Could a breakthrough treatment for gut problems help us tackle obesity, depression and autism?
Save lives. Earn money. Donate your stool. www.givepoop.org
It sounds like the opener for a comedy sketch whose authors got stuck at the toilet humour stage. It is, however, the deadly serious tagline of OpenBiome, a US-based stool bank that actively solicits donors, at $US40 a poop, to provide the raw material for its stock in trade, the faecal microbiota transplant (FMT).
FMT is a procedure whose ickyness, for many folk, runs off the scale. In standard form it means churning the faeces of carefully screened donors into a slurry, which is then squirted into the bowel via a colonoscope or enema, the aim being to repopulate healthy bacteria in guts ravaged by disease. For willing volunteers, Australia’s very own stool repository, Adelaide’s BiomeBank, formally opened its doors to public poo donations from late last year.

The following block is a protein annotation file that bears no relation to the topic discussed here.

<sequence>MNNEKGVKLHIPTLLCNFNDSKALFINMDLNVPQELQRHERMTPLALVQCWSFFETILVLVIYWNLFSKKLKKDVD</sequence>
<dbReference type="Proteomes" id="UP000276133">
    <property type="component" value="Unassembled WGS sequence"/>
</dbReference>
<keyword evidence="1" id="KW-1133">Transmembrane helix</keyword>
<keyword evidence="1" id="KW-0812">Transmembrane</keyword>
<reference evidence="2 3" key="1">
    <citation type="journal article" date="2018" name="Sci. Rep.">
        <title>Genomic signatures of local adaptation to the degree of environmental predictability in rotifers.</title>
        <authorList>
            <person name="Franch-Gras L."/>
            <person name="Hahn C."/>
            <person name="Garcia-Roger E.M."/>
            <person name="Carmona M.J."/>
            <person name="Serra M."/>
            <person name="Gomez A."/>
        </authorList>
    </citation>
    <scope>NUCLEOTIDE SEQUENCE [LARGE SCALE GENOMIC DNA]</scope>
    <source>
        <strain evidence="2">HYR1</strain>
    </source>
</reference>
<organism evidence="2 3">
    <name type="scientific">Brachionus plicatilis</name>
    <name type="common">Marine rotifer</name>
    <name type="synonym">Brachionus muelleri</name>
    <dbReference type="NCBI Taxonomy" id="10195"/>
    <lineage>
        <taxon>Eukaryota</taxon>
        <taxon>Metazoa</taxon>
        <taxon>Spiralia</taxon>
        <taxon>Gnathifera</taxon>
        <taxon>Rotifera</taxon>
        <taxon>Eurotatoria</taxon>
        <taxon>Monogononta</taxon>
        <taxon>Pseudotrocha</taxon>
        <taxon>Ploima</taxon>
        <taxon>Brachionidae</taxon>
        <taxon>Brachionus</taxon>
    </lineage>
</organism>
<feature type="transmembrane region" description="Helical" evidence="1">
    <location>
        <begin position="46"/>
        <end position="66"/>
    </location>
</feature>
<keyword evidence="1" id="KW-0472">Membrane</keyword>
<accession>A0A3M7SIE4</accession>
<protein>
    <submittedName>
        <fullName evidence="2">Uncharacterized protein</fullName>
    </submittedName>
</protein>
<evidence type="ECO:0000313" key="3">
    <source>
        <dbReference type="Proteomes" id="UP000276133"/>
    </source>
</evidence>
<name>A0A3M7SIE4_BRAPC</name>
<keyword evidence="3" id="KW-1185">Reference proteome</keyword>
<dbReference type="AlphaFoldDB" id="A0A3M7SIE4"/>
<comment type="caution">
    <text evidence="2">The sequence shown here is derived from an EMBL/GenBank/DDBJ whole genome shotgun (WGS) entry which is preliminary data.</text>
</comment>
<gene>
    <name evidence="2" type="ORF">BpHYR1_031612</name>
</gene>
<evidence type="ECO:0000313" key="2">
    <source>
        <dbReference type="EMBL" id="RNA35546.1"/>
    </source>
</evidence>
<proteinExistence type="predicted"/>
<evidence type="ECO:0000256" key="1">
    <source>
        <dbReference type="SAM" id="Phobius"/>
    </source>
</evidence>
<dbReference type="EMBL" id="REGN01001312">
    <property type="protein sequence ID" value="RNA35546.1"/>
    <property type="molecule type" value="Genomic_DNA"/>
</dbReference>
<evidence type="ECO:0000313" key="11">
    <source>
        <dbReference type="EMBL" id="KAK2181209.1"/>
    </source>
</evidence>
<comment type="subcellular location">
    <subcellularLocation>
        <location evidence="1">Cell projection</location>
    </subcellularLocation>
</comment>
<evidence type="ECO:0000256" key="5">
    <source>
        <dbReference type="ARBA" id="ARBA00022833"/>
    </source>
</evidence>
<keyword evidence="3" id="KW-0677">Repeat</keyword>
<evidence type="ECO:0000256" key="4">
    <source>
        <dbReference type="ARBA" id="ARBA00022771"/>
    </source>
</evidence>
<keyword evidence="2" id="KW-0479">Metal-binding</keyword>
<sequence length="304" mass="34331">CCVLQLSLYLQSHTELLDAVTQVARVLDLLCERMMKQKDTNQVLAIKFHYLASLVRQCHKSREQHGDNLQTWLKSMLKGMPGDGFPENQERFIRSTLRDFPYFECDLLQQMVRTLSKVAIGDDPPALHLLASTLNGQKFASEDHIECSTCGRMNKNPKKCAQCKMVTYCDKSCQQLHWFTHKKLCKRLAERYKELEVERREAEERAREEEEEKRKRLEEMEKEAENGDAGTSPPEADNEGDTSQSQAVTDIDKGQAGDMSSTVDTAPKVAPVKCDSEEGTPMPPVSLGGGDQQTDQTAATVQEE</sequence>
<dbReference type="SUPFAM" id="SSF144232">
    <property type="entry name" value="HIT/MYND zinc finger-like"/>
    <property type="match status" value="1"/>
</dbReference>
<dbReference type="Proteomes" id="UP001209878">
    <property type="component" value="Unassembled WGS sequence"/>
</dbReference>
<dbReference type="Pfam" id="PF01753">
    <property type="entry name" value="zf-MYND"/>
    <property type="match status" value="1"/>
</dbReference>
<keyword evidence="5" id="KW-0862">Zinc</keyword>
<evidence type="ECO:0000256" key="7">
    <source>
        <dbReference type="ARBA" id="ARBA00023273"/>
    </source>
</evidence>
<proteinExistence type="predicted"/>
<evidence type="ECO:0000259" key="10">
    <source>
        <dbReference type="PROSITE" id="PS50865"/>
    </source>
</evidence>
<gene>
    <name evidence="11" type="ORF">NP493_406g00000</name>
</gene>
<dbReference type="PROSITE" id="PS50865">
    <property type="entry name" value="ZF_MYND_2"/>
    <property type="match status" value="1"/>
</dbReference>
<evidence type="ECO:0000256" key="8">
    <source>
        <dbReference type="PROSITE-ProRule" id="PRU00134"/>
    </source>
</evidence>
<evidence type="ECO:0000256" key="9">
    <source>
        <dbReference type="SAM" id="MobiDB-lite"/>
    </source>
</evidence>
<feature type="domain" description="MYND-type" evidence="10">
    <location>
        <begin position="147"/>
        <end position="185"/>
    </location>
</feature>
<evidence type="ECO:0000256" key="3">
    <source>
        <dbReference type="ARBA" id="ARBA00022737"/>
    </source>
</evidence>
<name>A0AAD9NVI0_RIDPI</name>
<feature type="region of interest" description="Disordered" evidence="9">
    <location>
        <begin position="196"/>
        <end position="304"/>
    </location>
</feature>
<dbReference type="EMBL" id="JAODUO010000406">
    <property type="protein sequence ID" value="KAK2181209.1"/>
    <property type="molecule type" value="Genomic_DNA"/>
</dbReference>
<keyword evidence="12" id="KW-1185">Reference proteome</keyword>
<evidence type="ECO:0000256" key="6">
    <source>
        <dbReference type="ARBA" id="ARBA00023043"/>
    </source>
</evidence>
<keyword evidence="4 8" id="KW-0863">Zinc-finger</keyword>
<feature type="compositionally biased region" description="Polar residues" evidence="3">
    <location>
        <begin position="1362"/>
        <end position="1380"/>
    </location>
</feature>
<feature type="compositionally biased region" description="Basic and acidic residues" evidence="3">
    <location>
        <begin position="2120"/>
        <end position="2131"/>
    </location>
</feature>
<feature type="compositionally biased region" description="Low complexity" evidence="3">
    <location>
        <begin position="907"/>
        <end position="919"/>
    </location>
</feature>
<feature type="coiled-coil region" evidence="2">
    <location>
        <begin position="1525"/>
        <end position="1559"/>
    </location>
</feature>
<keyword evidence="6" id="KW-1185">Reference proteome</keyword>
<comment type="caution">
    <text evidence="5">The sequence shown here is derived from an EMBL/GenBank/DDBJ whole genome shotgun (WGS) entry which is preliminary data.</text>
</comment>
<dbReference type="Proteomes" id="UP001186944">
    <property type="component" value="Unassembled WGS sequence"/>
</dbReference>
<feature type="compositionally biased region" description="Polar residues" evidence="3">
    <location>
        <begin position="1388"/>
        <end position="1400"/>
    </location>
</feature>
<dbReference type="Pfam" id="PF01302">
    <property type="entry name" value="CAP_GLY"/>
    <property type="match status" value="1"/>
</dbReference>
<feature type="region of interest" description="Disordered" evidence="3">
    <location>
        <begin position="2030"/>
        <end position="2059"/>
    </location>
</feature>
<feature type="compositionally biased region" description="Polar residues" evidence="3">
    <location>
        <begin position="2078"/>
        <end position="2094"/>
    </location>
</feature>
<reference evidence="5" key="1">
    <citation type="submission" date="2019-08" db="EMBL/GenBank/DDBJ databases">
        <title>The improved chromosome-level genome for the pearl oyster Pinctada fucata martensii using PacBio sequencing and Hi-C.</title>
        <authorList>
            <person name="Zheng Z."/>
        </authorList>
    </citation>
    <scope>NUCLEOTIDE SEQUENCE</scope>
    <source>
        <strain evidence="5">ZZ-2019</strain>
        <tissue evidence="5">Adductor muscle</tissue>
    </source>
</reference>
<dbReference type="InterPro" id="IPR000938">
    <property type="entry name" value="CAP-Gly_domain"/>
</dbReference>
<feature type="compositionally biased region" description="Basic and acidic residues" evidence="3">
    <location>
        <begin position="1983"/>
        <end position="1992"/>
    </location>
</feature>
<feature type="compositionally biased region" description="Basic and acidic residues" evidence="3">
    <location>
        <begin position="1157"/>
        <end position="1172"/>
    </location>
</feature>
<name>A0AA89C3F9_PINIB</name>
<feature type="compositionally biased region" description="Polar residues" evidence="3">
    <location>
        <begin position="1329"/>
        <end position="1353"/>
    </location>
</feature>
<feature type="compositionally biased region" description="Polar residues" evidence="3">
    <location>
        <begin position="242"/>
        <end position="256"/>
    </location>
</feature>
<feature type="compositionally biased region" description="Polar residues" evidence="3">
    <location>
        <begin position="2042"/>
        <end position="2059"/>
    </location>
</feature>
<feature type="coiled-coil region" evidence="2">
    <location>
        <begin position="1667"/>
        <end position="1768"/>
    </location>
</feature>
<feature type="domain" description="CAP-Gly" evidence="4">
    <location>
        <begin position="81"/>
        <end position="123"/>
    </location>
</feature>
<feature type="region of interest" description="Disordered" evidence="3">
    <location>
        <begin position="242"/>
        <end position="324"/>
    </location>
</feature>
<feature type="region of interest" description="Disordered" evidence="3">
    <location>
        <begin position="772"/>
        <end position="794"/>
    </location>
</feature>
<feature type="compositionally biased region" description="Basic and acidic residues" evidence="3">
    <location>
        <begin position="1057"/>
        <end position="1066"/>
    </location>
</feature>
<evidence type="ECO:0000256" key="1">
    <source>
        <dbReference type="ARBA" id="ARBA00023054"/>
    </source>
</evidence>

The procedure itself is attention-grabbing, but its entry onto the medical stage was nothing short of dramatic.
In 2013 the prestigious New England Journal of Medicine published a study of FMT in a nasty type of gut inflammation caused by the bug Clostridium difficile (C. difficile), a disease that kills up to one in 10 of its victims. The study was stopped early for a very unusual reason: FMT was so effective it was ruled unethical to withhold it from other participants in the study.
If that all sounds a bit niche, be advised that FMT is gearing up to play to a wider audience. Evidence is mounting for its benefits in other gut problems, including ulcerative colitis, Crohn’s disease and irritable bowel syndrome.
The gut also has complex connections with the brain and so altering the gut’s bug profile is, mind-bogglingly, the focus of research in depression, anxiety, autism, Parkinson’s disease, multiple sclerosis and obesity. And if that can’t entice you to step up for a poo transplant, the good news, depending on your world view of course, is that you can now swallow it, freeze-dried in a capsule – that’s ‘crapsule’ in the vernacular.
So, is it just a matter of time before your next prescription reads, couched in civilised medical terms of course, “eat shit”?
Read the full feature from the Age newspaper here